LSU should take confidence from loss

The Tigers lost their 7-game winning streak Monday night, but went toe-to-toe with the 21st-ranked Cavaliers in the last tuneup before SEC play.

Like most of his coaching brethren, LSU basketball coach Trent Johnson takes losing about as well as you and I do the arrival of the tax season or a trip to the dentist.

It's no fun and he doesn't bother to try and hide it.

So reading his quotes after the Tigers tumbled to Virginia 57-52 Monday night, it's no surprise that Johnson wasn't handling his team's first loss in over a month all that well.

He can feel like that. He gets paid to think that way.

You know what, though? In a tough and gritty loss, LSU showed me a lot more than it has at any point this season, with the victory against Marquette a close second.

When March rolls around, losing to the 21st-ranked Cavaliers might loom as a game that got away.

If the Tigers keep playing at a similar level, though, and build from the close-call punch in the gut, losing to Virginia could simply be part of a resume that at least has them in the discussion for an NCAA berth.

Is LSU at that point now? Nah, not even close. But this team is a lot tougher mentally and more talented physically than the last two seasons and should have a nice dose of confidence going into the SEC season.

I say that on a lot of levels.

Topping that list is that the Tigers are much more tested by their non-conference schedule this season than any time since Johnson took over.

It's not quite at the same level, but it reminds on a smaller-scale version of the 2006 Final Four team that went through a non-SEC grinder that includes games against at West Virginia, Ohio State and Connecticut and a neutral-site battle with Cincinnati.

I've always contended that there's no way that team achieves what it did without running that gauntlet.

Why that matters this season is because the non-league slate should leave LSU with at least a respectable RPI before SEC play starts. More importantly, the Tigers have learned how they can and need to play to be successful.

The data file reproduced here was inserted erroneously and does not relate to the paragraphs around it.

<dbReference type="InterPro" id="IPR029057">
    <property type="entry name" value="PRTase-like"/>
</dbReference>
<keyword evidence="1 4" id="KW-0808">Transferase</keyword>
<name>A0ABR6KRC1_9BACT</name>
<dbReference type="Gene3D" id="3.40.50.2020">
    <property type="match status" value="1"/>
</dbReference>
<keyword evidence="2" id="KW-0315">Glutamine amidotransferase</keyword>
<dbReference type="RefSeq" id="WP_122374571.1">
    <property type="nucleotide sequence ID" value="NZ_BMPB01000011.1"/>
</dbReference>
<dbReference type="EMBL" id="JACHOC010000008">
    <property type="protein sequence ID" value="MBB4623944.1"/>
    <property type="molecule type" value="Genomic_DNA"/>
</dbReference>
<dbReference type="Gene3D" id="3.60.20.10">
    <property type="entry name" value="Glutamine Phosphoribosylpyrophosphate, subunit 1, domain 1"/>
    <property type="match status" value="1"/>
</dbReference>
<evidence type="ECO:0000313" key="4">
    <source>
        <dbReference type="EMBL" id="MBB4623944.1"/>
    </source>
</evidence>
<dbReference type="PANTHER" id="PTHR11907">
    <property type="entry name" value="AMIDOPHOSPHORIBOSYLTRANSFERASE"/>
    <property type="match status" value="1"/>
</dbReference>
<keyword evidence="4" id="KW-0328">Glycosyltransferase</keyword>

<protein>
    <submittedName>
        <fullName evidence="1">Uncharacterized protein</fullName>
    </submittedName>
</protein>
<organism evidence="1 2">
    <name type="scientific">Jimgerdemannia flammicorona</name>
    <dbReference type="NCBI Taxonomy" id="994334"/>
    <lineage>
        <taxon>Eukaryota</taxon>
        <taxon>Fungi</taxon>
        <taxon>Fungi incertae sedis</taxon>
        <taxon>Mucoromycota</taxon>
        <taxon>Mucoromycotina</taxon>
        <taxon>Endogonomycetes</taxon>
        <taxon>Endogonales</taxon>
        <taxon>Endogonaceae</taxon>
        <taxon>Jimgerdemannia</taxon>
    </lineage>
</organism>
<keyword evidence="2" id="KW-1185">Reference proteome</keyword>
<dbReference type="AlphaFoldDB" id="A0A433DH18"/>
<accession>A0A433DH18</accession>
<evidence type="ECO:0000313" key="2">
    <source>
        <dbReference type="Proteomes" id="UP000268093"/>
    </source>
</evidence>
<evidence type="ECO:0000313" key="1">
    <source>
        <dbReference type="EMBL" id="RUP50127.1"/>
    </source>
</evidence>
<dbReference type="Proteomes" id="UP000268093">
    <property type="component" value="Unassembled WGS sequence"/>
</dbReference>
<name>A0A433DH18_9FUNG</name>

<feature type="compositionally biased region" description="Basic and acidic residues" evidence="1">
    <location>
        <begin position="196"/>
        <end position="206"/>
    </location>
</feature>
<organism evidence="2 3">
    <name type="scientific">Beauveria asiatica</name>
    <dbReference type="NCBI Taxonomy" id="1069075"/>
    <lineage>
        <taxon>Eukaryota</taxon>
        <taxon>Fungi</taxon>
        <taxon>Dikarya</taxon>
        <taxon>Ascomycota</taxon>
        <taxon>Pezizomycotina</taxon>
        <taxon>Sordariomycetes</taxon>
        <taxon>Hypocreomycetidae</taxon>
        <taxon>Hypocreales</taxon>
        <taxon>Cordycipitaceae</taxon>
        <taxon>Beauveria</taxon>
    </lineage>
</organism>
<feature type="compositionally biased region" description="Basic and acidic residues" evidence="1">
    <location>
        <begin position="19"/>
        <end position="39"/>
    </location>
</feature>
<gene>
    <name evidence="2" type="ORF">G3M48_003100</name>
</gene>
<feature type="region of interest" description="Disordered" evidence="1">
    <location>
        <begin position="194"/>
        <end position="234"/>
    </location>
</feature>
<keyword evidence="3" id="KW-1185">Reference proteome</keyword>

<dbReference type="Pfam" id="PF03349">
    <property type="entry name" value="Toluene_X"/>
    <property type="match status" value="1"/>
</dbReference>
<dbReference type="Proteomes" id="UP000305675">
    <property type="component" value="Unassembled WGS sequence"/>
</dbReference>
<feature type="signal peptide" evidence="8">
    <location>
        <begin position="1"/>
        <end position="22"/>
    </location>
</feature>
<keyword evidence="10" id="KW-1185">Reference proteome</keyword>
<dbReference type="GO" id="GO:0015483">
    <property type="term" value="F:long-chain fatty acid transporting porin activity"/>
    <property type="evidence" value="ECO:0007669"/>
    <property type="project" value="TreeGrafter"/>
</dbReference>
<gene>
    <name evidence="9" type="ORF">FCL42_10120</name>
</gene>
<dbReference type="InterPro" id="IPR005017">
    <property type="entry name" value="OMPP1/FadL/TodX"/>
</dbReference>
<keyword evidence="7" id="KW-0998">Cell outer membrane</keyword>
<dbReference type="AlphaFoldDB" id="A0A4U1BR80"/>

Namely, this LSU team knows how to lock down on defense and it can rebound the ball. The Tigers are glaringly challenged on offense when they're forced to bomb away from 3-point range, but getting Andre Stringer back and into game shape will certainly help.

Thing is, LSU doesn't have to lean completely on the outside attack like it was forced to at times against SEC foes last season.

Justin Hamilton has give the Tigers a badly needed inside presence.

Center Justin Hamilton and forward Johnny O'Bryant have fortified the Tigers' inside game a bunch, and that's allowed seniors Storm Warren and Malcolm White to slide into roles where they can use their athleticism instead of trying to bang around with opponents who hover above them by 4-5 inches.

Without question, at some point, LSU will have to show some improvement on the offensive end. Unlike football, not every game can be turned over to the defense with the hope and expectation of that being enough.

In some ways, it should help to get into the SEC portion of the schedule because most of the teams the Tigers tangle with twice a week from January through early March are more athletic than anybody they've seen so far. And usually with more athleticism comes more up-tempo, free-lance basketball, which in turn often generates more easy shots in transition or on the secondary break.

All of that ties into why LSU should have some confidence as the SEC campaign arrives.

The league seems to be stronger at the top than it has been the last few years with five legitimate NCAA Tournament teams: Kentucky, Florida, Vanderbilt, Alabama and Mississippi State. The Wildcats, Gators and Bulldogs are ranked and the Commodores and Crimson Tide have been this season.

Those teams make up seven of the Tigers' 16-game league slate. So an upset or two against that group – which doesn't seem unfathomable when you consider how LSU has stacked up against power-conference opponents so far this season – is a must.

And then the other nine games, five of which are at home, those are where the Tigers can carve out what kind of season they'll have.

Winning on the road would be huge at Ole Miss, Arkansas and Auburn. Holding serve vs. those three at home is vital. Handling teams that haven't accomplished a lot less than LSU this season – South Carolina, Tennessee and Georgia – is certainly a realistic goal.

If it shakes out that the Tigers wind up in the middle of the pack in the SEC with 8 or 9 league victories, would that be enough to warrant an NCAA bid? Is January too early to break out an on-the-bubble reference?

So far, LSU has built the foundation for a solid season on wins against Georgia Tech, Rutgers and Marquette and close-call losses to Northwestern and Virginia. A lot hinges on what kind of seasons those five teams have moving forward.

More than anything else, though, where the Tigers go from here depends on how they handle the transition from a tough loss to Virginia – perhaps their toughest this season considering just how big a win it could've been – with the SEC season about to launch.


Tiger Blitz Top Stories